Talk of the Nation

Weekdays 12:00 pm

When Americans want to be a part of the national conversation, they turn to Talk of the Nation, NPR's live, midday news-talk program. Host Neal Conan leads a productive exchange of ideas and opinions on the issues that dominate the news landscape.

From breaking news, science, and education to religion and the arts, Talk of the Nation offers listeners the opportunity to join enlightening discussions with decision-makers, authors, academicians, and artists from around the world.

For two hours each Monday through Thursday, Talk of the Nation listeners weigh-in, share their thoughts and ask questions by calling, emailing, messaging through social media.

On Fridays the conversation turns to the topics of science, with Talk of the Nation: Science Friday with Ira Flatow, focusing on news and issues about the world of science and technology.

A long-time NPR journalist, Conan has been a reporter, editor, and anchor for NPR live events coverage. Conan played a major role in anchoring continuous live coverage of developments during the terrorist attacks and aftermath of September 11, 2001. His broadcasts are marked by their clarity, accuracy and eloquence.

Genre: 
Composer ID: 
5182a053e1c801268257cd85|5182a050e1c801268257cd81

Pages

Education
11:11 am
Mon May 14, 2012

Third Grade A Pivotal Time In Students' Lives

Originally published on Mon May 14, 2012 11:52 am

Transcript

NEAL CONAN, HOST:

This is TALK OF THE NATION. I'm Neal Conan, in Washington. The age of eight or nine, when kids complete third grade, represents a key turning point. Up until then, children are learning to read. Afterwards, they read to learn. Many educators believe that kids who can't read should be held back, and several states use standardized tests. Kids who don't pass are automatically held back, or retained.

Read more
Politics
11:07 am
Mon May 14, 2012

The Job: Dig Up Dirt On Politicians

Originally published on Mon May 14, 2012 11:52 am

Transcript

NEAL CONAN, HOST:

This is TALK OF THE NATION. I'm Neal Conan in Washington. Every politician knows that a drunk driving charge or a secret lover can come back to haunt come campaign time, but so can an unfortunate turn of phrase in an interview decades-old, a now-outdated policy position, a master's thesis or even, as Mitt Romney learned this past weekend, high school pranks that may have gone too far.

Read more
Environment
10:50 am
Fri May 11, 2012

'The Garbage-Men' Rock A Trashy Sound

The Garbage-Men is a band of high school-aged musicians who play instruments made out of recycled cereal boxes, buckets, and other materials they've rescued from the trash. Guitarist Jack Berry and drummer Ollie Gray talk about the band and their signature "trashy" sound.

Health
10:47 am
Fri May 11, 2012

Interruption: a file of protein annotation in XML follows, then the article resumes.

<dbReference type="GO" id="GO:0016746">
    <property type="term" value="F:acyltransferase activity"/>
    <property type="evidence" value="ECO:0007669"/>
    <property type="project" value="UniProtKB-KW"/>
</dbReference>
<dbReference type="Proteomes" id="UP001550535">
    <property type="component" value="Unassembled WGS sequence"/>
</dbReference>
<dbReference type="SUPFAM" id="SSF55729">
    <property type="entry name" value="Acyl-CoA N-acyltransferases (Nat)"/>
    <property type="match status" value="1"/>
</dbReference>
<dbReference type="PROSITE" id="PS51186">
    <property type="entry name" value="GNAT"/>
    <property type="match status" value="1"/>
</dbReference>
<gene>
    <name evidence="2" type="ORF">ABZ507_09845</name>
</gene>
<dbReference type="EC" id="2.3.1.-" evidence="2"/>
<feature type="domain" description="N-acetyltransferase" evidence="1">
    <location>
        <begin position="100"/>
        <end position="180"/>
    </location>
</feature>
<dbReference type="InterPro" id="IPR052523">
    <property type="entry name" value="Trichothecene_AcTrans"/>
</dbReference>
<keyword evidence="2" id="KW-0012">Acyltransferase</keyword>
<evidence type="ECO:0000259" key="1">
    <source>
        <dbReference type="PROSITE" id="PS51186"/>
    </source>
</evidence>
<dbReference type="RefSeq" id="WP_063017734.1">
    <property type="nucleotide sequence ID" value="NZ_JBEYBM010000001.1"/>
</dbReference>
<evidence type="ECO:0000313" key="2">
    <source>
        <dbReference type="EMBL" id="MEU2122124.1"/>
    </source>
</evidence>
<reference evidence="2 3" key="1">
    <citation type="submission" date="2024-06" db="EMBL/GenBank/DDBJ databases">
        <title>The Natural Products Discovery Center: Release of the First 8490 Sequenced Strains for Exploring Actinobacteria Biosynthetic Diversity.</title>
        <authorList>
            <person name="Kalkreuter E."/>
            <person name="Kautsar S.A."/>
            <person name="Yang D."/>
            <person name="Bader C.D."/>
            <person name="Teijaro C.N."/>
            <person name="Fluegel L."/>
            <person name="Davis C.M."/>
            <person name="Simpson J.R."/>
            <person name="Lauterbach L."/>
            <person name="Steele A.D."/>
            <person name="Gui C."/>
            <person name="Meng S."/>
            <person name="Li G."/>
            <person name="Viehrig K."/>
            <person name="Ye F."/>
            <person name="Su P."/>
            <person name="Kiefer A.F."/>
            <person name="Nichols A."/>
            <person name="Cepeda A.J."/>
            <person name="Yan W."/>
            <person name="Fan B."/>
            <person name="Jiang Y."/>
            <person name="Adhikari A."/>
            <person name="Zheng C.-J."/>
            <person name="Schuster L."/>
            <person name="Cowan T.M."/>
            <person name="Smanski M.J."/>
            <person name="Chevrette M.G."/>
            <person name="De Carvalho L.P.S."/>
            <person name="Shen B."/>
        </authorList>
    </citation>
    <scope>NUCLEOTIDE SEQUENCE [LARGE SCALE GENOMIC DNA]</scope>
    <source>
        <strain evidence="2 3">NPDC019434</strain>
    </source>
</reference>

Tracking The Spread Of A Nasty Virus

When members of a travel soccer team in Oregon fell ill last year, the details of how the disease spread through the team were mysterious. Kimberly Repp, an epidemiologist in Washington County, Oregon, describes the medical detective work that led epidemiologists through the chain of transmission of the norovirus.

Fitness & Nutrition
10:43 am
Fri May 11, 2012

Sizing Up Americans In 'The Weight Of The Nation'

A new four-part documentary airing on HBO next week looks at America's growing weight problem. John Hoffman, vice president of HBO Documentary Films and executive producer of The Weight Of The Nation, describes his three year-project to document the causes and effects of being overweight and obese in America.

Presidential Race
10:23 am
Fri May 11, 2012

Why Race Could Color The Vote Against Obama

Transcript

IRA FLATOW, HOST:

This is SCIENCE FRIDAY. I'm Ira Flatow. If the polls are a good indicator, the economy, jobs, the deficit, health care and education are likely to be the issues that weigh heavily on voters' minds when they head to the polls in November. But researchers say there may be another factor that influences the presidential vote this election cycle, and that's racial attitudes.

Read more
NPR Story
10:15 am
Fri May 11, 2012

The Case For A Presidential Science Debate

Originally published on Fri May 11, 2012 10:29 am

A group of science advocates say the American president should have the basic scientific know-how to understand policy challenges, evaluate options and devise solutions. Ira Flatow and guests discuss how a presidential science debate can help voters decide if a candidate is up for the job.

NPR Story
10:15 am
Fri May 11, 2012

Disguising Secret Messages, In A Game Of Spy Vs Spy

Originally published on Fri May 11, 2012 10:36 am

Last May, German investigators found secret files embedded in a pornographic video on memory cards being carried by a suspected al Qaeda operative. Peter Wayner describes the history and technology of the technique for hiding information, known as steganography.

Politics
9:55 am
Thu May 10, 2012

Country Reacts To Obama's Approval Of Gay Marriage

Originally published on Thu May 10, 2012 1:01 pm

Three days after Vice President Joe Biden voiced his own support, President Barack Obama described his "evolution" on the issue and became the first sitting president in U.S. history to declare himself in favor of same-sex marriage. Listeners react to the news.

The Impact of War
9:55 am
Thu May 10, 2012

Faris Family Fights For Their Military Marriage

Originally published on Fri May 25, 2012 6:45 am

Transcript

NEAL CONAN, HOST:

This is TALK OF THE NATION. I'm Neal Conan in Washington. To all appearances, Chris and Lisa Faris seemed to have it all together. He rose through the ranks of the U.S. Special Operations Command to become its top enlisted man, command sergeant major, and his wife tended to their family and many others on his long deployments.

Read more

Pages